“It’s embarrassing given where we are compared to our partners in the industrial world. There are very few countries that still don’t provide paid leave,“ Lichtman says.
Across the country, cities and states have been trying to fill this gap.
A handful have supplemented the FMLA by adopting earned sick days laws. Ellen Bravo, executive director of Family Values @ Work, coordinates campaigns around the country to advance family leave insurance and paid sick days. Beyond a patchwork of state and local laws, Bravo wants to see federal approval for expansion of FMLA to make it more affordable to people of all income levels to use. “The bottom line is having a family shouldn’t cost you your job,” Bravo says.
Those efforts aren’t popular with big employers. Bravo says business interests, which fought FMLA for nine years before its passage, predicted doom for employers. That never came to fruition, she says: “It’s been positive in the sense that it has kept workers attached to the workforce.” New research released this week by the U.S. Department of Labor reveals women who take paid leave after a child’s birth are more likely to be working the following year.
Still, there are some unforeseen consequences with FMLA. Employers say it can be difficult to track time off for workers who take their 12 weeks of leave a few hours at a time. And, even with the law on the books, some employers just don’t comply, leading to lawsuits in federal courts around the country. “In some scenarios, employers don’t familiarize themselves to the extent they need to with the FMLA requirements under the law,” says Angeli Murthy, attorney with Morgan & Morgan in Plantation.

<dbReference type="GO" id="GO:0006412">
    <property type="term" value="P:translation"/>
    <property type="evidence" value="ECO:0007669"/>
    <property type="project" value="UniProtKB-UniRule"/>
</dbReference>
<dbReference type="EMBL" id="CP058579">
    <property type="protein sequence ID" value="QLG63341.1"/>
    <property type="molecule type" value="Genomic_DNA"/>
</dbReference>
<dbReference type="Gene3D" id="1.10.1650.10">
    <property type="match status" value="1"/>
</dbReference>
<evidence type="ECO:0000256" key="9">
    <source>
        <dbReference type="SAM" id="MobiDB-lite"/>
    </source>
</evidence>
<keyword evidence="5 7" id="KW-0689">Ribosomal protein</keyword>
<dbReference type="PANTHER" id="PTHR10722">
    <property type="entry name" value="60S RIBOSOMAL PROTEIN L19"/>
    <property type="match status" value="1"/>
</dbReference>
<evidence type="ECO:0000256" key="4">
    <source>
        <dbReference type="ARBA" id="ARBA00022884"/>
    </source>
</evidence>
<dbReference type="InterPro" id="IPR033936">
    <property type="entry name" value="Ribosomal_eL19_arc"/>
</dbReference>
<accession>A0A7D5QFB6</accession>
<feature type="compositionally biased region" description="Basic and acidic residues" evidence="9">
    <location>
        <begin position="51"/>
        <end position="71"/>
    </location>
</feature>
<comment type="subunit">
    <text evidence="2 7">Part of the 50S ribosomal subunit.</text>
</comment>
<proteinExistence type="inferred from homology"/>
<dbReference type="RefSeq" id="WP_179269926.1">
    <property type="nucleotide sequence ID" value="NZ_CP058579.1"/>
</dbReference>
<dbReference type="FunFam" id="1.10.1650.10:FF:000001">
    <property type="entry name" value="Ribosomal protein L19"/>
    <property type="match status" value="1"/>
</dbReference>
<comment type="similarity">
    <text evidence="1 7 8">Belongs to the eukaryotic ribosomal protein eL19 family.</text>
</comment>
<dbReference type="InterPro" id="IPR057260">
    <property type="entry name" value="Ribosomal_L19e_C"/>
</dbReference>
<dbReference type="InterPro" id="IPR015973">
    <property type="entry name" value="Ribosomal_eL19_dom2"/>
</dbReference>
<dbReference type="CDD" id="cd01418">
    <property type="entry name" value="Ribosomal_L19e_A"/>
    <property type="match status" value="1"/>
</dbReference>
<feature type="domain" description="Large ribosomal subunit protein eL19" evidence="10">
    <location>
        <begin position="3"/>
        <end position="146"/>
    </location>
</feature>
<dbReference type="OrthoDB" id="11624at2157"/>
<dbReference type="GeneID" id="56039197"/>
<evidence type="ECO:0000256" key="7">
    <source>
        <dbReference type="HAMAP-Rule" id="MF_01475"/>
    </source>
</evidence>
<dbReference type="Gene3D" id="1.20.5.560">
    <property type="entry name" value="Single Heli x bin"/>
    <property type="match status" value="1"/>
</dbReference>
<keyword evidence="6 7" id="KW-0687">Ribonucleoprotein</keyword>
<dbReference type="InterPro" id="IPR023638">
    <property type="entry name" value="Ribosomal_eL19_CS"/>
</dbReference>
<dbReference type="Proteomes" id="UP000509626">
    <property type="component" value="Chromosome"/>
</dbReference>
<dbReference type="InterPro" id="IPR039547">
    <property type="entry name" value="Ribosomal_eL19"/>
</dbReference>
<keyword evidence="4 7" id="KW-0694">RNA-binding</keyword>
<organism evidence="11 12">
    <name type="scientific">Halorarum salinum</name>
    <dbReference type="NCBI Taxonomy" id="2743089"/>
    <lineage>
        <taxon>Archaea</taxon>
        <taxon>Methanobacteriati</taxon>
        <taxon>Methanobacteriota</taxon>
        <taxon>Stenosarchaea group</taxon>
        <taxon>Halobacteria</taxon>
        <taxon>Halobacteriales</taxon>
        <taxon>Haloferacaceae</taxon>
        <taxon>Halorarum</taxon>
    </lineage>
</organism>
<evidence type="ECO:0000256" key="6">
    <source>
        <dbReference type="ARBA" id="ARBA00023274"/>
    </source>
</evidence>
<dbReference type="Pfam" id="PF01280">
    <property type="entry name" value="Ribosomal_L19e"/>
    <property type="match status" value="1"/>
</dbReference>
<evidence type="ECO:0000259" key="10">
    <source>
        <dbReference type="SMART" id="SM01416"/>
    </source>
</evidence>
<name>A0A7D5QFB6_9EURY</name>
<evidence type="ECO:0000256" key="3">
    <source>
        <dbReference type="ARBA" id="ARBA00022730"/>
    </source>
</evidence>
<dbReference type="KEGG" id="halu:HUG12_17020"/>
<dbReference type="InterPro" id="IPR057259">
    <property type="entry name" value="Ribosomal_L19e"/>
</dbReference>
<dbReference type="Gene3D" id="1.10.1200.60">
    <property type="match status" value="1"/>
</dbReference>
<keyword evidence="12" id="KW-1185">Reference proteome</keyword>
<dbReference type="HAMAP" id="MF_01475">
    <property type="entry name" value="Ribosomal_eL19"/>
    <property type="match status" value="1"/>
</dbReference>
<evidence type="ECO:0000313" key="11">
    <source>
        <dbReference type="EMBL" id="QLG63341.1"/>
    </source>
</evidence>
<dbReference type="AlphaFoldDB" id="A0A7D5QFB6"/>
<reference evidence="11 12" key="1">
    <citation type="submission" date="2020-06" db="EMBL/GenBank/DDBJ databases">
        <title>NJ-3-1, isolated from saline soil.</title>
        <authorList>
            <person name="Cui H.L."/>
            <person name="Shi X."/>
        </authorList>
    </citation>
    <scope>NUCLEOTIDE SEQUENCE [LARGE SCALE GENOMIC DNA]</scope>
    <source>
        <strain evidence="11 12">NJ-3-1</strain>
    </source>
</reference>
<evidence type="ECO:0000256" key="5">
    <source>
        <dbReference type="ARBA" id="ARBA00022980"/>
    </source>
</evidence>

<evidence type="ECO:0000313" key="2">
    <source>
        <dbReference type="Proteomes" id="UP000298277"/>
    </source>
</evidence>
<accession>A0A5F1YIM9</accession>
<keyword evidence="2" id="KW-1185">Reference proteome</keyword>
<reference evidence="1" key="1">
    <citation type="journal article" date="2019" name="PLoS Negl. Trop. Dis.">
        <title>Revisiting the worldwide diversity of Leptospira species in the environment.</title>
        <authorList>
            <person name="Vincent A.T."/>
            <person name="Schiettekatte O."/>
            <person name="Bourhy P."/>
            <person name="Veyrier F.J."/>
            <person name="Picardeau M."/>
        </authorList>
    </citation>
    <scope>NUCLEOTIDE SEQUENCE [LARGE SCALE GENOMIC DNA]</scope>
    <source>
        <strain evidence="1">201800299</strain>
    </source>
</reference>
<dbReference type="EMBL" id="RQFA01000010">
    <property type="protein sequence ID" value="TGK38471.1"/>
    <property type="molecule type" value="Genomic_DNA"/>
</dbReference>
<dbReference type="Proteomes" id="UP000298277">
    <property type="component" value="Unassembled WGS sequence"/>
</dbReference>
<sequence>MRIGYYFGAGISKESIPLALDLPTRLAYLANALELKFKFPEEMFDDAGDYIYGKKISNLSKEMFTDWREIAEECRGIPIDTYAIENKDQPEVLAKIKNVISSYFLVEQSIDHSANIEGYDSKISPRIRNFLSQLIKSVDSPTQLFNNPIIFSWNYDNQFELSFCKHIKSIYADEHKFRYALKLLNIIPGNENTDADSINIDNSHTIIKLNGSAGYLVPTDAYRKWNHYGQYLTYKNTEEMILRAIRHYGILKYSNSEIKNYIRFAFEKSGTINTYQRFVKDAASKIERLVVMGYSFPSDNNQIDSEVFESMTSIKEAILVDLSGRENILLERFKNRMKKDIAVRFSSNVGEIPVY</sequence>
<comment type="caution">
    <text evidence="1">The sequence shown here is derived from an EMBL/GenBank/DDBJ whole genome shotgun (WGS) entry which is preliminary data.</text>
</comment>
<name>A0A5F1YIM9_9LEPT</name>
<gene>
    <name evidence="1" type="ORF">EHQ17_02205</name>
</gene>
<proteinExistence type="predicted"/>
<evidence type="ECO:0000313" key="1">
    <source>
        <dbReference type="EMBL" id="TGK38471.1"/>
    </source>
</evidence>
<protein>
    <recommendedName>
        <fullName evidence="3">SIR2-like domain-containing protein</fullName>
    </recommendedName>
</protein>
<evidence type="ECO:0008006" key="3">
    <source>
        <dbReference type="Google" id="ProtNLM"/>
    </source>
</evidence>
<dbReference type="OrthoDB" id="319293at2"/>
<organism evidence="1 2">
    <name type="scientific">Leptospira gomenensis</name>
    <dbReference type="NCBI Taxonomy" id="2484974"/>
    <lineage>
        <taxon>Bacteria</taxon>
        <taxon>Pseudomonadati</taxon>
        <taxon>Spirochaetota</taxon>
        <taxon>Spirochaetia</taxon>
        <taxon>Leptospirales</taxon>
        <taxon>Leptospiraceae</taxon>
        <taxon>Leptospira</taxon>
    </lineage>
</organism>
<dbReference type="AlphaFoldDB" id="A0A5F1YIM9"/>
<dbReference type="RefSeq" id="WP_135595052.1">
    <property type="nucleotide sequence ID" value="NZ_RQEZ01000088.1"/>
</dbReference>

In Miami, Pat Hurley, a former president at Kent Security, asked for medical leave to recover from depression. His company’s CEO fired him the next day. “My story reads like a case study in how not to treat employees,” Hurley says.
Hurley sued Kent in federal court in Florida in 2008 for a violation of the FMLA and won more than $1 million in pay, penalties and attorneys fees. “The court found it significant that the CEO of 1,000 employees had never reviewed the employee handbook to familiarize himself with his obligations under FMLA,” says Murthy, who along with Richard Celler represented Hurley. (Kent has appealed the verdict.)
One of the biggest frustrations for FMLA advocates is that as much as 40 percent of the workforce isn’t even eligible for FMLA. The law is confined to workplaces with 50 or more employees and excludes part-time workers.
On this anniversary, advocates say they will work toward getting FMLA updated and expanded. New legislation drafted in Washington this month would expand eligibility to more of the workforce and introduce a nationwide paid family leave.
National Partnership for Women & Families President Debra Ness she and others are pushing hard for FMLA expansion: “The law has been a huge success, but it’s time — past time — to take the next step.”
Workplace columnist Cindy Krischer Goodman is CEO of BalanceGal, a provider of news and advice on how to balance work and life. Connect with her at email@example.com or worklifebalancingact.com.